Use this VBA function to convert a column number to a letter. This isn’t often needed, but it can be useful if you want to build a range in your macro and you’re more comfortable doing so with the A1 notation, like B2:D5, instead of row/column notation.
VBA Column Number to Letter
Public Function ColumnLetter(ColumnNumber As Long) As String ColumnLetter = Split(Cells(1, ColumnNumber).Address(True, False), "$")(0) End Function
Make powerful spreadsheets with our free VBA Developer's Guide This is actually pretty neat. If you have trouble understanding or remembering it, our free VBA Developer Guide can help. It’s loaded with VBA shortcuts to help you make your own macros a whole lot faster - we’ll send a copy to your email address below.
This is actually pretty neat. If you have trouble understanding or remembering it, our free VBA Developer Guide can help. It’s loaded with VBA shortcuts to help you make your own macros a whole lot faster - we’ll send a copy to your email address below.
How to use the ColumnLetter Function
To use this function, simply pass it an argument with the number of the column you want to convert to an Excel letter. Let’s look at a few examples:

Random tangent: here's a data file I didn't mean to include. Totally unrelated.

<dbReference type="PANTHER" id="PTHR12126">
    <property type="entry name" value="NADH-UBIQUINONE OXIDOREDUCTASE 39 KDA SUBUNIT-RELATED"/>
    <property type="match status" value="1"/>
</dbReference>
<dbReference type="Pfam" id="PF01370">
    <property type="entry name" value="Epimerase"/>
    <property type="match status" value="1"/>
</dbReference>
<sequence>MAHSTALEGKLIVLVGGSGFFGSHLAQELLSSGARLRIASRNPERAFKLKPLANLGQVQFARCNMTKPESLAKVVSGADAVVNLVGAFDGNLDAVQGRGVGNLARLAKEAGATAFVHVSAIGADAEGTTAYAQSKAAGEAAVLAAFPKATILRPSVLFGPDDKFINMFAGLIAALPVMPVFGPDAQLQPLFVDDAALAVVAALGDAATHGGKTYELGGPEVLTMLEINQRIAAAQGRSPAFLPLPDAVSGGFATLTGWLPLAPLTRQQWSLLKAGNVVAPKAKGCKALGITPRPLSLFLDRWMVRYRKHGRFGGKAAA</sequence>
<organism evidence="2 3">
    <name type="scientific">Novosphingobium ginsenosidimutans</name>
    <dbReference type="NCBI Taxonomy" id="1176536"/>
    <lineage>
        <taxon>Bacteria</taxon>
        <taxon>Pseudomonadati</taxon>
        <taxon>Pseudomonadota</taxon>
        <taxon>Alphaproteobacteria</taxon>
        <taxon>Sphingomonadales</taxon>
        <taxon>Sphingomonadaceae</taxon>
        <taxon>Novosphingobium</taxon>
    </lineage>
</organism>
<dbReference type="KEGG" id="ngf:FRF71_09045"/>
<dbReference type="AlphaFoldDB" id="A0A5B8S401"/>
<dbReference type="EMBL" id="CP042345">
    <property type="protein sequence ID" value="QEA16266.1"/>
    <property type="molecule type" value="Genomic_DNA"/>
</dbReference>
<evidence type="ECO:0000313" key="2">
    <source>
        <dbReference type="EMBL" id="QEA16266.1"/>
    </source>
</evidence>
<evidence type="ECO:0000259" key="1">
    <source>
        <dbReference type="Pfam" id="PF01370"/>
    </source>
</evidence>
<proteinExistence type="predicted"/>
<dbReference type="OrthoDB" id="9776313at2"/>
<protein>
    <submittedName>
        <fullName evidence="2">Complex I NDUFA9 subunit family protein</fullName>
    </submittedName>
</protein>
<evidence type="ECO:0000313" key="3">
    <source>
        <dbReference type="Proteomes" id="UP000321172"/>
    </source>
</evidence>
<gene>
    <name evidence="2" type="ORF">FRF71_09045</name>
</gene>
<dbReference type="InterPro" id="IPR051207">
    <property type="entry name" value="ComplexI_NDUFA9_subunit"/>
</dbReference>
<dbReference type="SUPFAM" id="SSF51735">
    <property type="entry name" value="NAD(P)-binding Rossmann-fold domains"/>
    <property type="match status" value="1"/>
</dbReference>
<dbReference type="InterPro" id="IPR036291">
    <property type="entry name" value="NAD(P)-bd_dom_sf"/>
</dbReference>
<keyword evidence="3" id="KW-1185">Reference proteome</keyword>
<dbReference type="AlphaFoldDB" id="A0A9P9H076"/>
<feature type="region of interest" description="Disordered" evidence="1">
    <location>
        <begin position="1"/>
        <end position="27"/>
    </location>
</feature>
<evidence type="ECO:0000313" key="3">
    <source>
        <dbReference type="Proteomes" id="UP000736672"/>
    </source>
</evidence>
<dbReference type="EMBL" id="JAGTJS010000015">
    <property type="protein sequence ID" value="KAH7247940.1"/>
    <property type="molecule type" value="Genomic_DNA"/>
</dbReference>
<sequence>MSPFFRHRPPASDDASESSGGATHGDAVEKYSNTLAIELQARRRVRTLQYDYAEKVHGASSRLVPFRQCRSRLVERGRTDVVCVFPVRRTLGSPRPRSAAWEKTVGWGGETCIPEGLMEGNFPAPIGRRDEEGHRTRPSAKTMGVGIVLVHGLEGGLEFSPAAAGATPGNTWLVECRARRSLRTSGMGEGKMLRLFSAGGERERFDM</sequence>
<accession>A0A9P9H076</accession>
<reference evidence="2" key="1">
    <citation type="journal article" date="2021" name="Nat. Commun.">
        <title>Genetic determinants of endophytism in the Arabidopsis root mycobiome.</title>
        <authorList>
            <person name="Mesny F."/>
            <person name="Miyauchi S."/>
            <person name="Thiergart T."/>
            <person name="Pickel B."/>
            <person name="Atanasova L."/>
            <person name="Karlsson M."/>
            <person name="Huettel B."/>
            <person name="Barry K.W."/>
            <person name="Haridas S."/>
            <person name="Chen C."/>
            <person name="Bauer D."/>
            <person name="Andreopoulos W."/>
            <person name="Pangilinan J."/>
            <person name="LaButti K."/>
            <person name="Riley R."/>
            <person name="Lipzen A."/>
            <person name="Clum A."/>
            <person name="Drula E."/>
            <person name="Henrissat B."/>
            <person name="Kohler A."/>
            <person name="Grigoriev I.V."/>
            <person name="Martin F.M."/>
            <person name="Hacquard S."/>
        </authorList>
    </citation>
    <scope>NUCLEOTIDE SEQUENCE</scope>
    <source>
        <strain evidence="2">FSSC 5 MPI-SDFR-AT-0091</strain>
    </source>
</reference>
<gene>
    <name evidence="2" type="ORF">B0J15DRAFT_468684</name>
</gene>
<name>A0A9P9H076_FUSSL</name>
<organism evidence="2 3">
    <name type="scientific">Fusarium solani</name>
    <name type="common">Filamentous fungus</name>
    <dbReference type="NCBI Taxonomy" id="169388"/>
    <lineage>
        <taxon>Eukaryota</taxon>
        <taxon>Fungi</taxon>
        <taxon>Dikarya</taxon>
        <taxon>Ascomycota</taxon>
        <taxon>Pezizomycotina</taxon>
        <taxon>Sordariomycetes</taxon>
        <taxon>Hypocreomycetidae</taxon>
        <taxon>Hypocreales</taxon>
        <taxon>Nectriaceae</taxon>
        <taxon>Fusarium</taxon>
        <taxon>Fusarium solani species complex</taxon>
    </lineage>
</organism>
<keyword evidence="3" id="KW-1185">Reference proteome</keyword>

Sub TestFunction() Dim str1 As String str1 = ColumnLetter(10) 'Returns J str1 = ColumnLetter(3) 'Returns C str1 = ColumnLetter(50) 'Returns AX End Sub
Real Life VBA Example
Here’s a real life example of where you might find it useful to return the column letter associated with a corresponding column number.
Sub LastColumnExample() Dim lastrow As Long Dim lastcol As Long Dim lastcolA As String 'Find last row and last column lastrow = Range("A" & Rows.Count).End(xlUp).Row lastcol = Range("A1").End(xlToRight).Column 'returns column number lastcolA = ColumnLetter(lastcol) 'Convert column number to letter 'Copy contents from Sheet1 to Sheet 2 Sheets("Sheet2").Range("A1:" & lastcolA & lastrow) = Sheets("Sheet1").Range("A1:" & lastcolA & lastrow).Value End Sub
You might find this to be a silly example. I know you can build a range many different ways, but sometimes people prefer to use the A1 notation instead of defining cells by rows and columns. There’s nothing wrong with that if that’s what they want to do!
Before I go, I want to remind you that you can use this function in an Excel formula if you need to! I’m not sure why you would, but you can! For example, entering the formula
into a cell will return the column letter associated with whatever number is entered into cell A2.
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